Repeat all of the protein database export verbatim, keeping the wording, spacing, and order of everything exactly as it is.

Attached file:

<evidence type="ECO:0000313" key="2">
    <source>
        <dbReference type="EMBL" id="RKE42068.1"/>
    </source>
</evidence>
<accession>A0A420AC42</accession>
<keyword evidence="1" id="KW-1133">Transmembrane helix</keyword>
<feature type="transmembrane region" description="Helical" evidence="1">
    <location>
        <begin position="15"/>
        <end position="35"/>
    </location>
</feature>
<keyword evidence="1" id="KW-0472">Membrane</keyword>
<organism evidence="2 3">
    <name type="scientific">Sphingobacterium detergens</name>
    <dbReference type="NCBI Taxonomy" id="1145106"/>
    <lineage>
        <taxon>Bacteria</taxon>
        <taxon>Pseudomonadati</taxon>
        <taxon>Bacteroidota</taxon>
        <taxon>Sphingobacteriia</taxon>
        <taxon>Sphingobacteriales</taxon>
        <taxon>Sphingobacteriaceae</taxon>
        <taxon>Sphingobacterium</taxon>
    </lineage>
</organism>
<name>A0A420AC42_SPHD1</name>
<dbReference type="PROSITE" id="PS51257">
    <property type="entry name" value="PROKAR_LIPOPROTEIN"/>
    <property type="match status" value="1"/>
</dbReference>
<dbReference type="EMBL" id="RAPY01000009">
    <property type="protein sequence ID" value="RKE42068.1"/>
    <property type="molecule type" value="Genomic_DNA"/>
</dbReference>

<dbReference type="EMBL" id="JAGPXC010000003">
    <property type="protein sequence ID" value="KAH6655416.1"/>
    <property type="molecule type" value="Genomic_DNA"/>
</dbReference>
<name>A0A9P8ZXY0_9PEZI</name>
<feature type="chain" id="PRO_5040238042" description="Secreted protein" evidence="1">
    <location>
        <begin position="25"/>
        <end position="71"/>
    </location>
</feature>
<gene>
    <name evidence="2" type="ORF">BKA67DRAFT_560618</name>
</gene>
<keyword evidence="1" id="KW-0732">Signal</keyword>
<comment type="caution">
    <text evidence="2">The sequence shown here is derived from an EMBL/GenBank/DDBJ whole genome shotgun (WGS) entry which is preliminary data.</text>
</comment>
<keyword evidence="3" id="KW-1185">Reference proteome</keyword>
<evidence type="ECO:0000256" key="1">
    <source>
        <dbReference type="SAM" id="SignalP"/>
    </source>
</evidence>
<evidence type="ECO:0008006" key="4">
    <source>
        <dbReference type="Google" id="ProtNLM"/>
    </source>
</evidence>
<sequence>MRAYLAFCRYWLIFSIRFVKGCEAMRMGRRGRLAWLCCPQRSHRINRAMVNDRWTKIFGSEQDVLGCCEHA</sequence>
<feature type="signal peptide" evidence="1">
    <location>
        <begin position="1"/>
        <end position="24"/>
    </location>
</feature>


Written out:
<evidence type="ECO:0000313" key="2">
    <source>
        <dbReference type="EMBL" id="RKE42068.1"/>
    </source>
</evidence>
<accession>A0A420AC42</accession>
<keyword evidence="1" id="KW-1133">Transmembrane helix</keyword>
<feature type="transmembrane region" description="Helical" evidence="1">
    <location>
        <begin position="15"/>
        <end position="35"/>
    </location>
</feature>
<keyword evidence="1" id="KW-0472">Membrane</keyword>
<organism evidence="2 3">
    <name type="scientific">Sphingobacterium detergens</name>
    <dbReference type="NCBI Taxonomy" id="1145106"/>
    <lineage>
        <taxon>Bacteria</taxon>
        <taxon>Pseudomonadati</taxon>
        <taxon>Bacteroidota</taxon>
        <taxon>Sphingobacteriia</taxon>
        <taxon>Sphingobacteriales</taxon>
        <taxon>Sphingobacteriaceae</taxon>
        <taxon>Sphingobacterium</taxon>
    </lineage>
</organism>
<name>A0A420AC42_SPHD1</name>
<dbReference type="PROSITE" id="PS51257">
    <property type="entry name" value="PROKAR_LIPOPROTEIN"/>
    <property type="match status" value="1"/>
</dbReference>
<dbReference type="EMBL" id="RAPY01000009">
    <property type="protein sequence ID" value="RKE42068.1"/>
    <property type="molecule type" value="Genomic_DNA"/>
</dbReference>

<dbReference type="EMBL" id="JAGPXC010000003">
    <property type="protein sequence ID" value="KAH6655416.1"/>
    <property type="molecule type" value="Genomic_DNA"/>
</dbReference>
<name>A0A9P8ZXY0_9PEZI</name>
<feature type="chain" id="PRO_5040238042" description="Secreted protein" evidence="1">
    <location>
        <begin position="25"/>
        <end position="71"/>
    </location>
</feature>
<gene>
    <name evidence="2" type="ORF">BKA67DRAFT_560618</name>
</gene>
<keyword evidence="1" id="KW-0732">Signal</keyword>
<comment type="caution">
    <text evidence="2">The sequence shown here is derived from an EMBL/GenBank/DDBJ whole genome shotgun (WGS) entry which is preliminary data.</text>
</comment>
<keyword evidence="3" id="KW-1185">Reference proteome</keyword>
<evidence type="ECO:0000256" key="1">
    <source>
        <dbReference type="SAM" id="SignalP"/>
    </source>
</evidence>
<evidence type="ECO:0008006" key="4">
    <source>
        <dbReference type="Google" id="ProtNLM"/>
    </source>
</evidence>
<sequence>MRAYLAFCRYWLIFSIRFVKGCEAMRMGRRGRLAWLCCPQRSHRINRAMVNDRWTKIFGSEQDVLGCCEHA</sequence>
<feature type="signal peptide" evidence="1">
    <location>
        <begin position="1"/>
        <end position="24"/>
    </location>
</feature>